Extreme heat

An extreme heat causes the highest number of deaths of all weather-related hazards, annually. In recent years, heat with air temperatures above 30 degrees Celsius, has become increasingly frequent, lasting even for several weeks. As temperatures rise, the risk of dehydration and overheating increases. The heat can lead to sun or heat stroke, which is a health or even life threatening condition. The elderly, children, the sick and overweight people are more exposed to an extreme heat. High air humidity raises the individual feeling of warmth.


• Find places in your area to cool down
• Secure your house:
o Cover windows with curtains or blinds
o Use window reflectors made of cardboard covered with aluminium foil to reflect the heat back to the outside
o Install window air conditioners
• Learn how to recognize the symptoms of heat-related diseases


• Don’t leave a child, an adult or an animal inside a car in a warm day
• Find places with air conditioning. Libraries, malls and community centres may become a place to relax from the heat
• If you’re outside, find a shade. Wear a hat wide enough to protect your face
• Children and the elderly shouldn’t leave the house. If necessary, equip them with a headgear
• Wear loose, light-coloured clothes
• Drink plenty of fluids to keep yourself hydrated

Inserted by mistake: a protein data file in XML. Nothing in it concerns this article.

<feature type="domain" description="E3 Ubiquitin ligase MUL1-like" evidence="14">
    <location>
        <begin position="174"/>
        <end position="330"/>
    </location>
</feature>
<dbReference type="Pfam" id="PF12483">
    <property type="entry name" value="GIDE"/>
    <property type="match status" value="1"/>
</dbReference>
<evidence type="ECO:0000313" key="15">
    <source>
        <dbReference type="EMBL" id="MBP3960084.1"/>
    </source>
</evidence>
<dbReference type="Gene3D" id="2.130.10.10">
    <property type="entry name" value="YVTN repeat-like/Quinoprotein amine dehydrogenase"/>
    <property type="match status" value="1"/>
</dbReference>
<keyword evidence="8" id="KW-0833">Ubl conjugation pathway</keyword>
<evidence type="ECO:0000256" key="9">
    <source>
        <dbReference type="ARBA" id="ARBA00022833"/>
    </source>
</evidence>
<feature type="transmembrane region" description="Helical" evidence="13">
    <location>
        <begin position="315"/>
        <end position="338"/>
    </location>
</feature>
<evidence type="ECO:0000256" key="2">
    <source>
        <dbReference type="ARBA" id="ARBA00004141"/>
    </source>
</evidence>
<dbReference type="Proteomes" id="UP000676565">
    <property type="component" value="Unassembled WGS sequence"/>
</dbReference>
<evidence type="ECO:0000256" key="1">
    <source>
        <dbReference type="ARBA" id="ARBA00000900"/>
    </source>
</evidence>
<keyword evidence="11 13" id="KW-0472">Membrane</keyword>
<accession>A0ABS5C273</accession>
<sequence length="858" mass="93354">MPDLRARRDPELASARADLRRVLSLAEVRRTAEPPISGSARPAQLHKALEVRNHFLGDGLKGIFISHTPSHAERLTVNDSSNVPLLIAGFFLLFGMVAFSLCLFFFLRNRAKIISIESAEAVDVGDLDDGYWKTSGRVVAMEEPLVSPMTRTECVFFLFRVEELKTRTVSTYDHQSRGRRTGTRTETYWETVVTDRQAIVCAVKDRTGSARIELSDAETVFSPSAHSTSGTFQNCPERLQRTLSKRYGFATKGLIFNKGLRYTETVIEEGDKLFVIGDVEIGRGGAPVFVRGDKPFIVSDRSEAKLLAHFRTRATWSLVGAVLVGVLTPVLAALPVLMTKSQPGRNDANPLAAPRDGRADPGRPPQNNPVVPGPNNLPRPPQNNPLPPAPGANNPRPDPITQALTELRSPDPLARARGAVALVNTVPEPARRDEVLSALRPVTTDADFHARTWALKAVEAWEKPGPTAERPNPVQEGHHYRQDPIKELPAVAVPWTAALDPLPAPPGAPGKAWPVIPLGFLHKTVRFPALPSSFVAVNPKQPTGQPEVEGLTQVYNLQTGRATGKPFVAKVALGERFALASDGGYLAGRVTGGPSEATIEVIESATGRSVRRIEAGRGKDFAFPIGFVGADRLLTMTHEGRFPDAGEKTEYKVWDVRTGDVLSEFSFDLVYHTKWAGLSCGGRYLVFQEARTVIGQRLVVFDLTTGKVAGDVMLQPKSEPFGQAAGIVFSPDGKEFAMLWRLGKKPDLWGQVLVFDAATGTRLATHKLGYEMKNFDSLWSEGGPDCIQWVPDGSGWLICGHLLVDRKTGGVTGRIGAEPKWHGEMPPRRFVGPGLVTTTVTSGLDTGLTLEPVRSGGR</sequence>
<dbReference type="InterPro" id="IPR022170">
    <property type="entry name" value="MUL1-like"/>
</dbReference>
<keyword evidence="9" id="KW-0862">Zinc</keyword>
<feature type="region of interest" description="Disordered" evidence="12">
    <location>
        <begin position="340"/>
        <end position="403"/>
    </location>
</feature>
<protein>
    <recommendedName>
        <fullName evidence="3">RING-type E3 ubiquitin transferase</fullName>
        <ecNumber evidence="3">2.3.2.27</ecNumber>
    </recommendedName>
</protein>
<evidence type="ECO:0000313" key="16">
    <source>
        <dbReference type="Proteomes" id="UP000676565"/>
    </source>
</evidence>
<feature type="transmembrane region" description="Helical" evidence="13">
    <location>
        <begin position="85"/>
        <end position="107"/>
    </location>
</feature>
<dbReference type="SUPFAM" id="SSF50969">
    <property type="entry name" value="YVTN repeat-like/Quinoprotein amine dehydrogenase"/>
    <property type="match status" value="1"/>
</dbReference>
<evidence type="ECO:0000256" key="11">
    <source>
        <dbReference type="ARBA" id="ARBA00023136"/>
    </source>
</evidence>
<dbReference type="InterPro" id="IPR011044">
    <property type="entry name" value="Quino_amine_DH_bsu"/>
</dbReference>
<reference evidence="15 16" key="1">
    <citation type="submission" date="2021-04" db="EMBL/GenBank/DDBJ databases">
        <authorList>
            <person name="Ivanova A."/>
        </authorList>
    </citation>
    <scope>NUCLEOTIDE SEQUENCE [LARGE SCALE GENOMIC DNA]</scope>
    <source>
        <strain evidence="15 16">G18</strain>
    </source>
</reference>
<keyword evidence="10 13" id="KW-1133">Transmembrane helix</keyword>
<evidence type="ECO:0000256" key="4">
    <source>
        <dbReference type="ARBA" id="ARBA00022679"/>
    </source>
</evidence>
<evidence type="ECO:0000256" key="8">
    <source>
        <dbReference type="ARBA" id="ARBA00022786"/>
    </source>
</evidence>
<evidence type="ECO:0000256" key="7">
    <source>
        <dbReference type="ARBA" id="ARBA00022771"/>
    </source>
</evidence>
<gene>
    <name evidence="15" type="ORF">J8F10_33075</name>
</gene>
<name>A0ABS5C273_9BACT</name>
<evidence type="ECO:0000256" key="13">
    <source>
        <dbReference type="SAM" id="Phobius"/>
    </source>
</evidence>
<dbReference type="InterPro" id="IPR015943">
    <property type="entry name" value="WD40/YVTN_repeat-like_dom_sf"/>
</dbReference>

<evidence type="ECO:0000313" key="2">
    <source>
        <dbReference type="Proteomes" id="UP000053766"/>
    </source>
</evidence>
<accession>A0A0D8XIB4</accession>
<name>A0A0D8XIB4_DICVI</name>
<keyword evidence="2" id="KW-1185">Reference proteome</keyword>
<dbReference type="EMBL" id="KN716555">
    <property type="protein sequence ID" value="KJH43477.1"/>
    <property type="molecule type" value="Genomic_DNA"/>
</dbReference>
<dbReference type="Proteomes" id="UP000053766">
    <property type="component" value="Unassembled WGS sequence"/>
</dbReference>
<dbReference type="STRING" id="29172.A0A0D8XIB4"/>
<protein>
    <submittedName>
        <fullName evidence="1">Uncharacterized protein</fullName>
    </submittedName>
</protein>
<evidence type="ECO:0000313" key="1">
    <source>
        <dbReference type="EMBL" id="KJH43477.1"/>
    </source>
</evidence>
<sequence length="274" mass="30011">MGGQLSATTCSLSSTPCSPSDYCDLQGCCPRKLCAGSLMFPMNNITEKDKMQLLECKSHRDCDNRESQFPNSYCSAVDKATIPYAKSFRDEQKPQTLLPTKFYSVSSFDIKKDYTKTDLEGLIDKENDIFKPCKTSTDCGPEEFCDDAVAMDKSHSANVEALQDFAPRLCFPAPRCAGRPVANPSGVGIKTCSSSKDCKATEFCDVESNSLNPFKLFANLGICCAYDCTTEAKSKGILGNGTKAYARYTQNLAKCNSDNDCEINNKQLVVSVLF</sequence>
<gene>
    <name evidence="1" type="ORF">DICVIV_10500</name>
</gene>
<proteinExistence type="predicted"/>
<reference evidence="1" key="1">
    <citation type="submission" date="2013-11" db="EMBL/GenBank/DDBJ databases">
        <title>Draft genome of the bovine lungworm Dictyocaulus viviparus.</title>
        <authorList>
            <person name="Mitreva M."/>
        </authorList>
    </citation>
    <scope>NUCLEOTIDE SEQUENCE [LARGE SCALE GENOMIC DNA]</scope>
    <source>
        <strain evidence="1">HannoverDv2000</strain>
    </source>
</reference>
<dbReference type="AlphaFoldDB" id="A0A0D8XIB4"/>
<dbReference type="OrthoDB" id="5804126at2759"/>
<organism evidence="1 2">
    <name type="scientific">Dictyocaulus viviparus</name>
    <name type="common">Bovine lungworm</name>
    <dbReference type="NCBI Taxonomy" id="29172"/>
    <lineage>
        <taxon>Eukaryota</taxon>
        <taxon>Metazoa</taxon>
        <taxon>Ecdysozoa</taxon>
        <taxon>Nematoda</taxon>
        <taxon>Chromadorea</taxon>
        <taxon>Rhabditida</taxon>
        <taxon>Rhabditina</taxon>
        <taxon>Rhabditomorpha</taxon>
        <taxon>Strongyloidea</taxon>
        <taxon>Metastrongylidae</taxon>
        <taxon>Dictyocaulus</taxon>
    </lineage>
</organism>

• Don’t use electric fans when the temperature outside exceeds 35 degrees Celsius – it may increase the risk of heat-related diseases
• Remember that fans produce airflow and a false sense of comfort, but don’t lower a body temperature
• Avoid high-energy activities
• Check if any of your family members have any signs of heat-related illness

Heat-related symptoms and responses:

Symptoms: Muscle pains or cramps in the stomach, arms or legs
Actions: Go to a cooler place, remove excess clothing and drink cold drinks. Seek for medical help if the contractions last longer than an hour

The sun stroke
Symptoms: Severe sweating, pallor, muscle spasms, fatigue, weakness, dizziness, headache, nausea, vomiting or fainting
Actions: Go to an air-conditioned place and lie down. Loosen or take off your clothes. Take a cool bath and drink cool drinks with salt and sugar. Seek for medical help if symptoms get worse or last more than an hour

The heating stroke
Symptoms: Extremely high body temperature (above 39 Celsius degrees), red, hot and dry skin without sweat, fast, strong pulse, dizziness, distraction or unconsciousness
Actions: Call 112 or take the patient to hospital immediately. Cool down the body using all available methods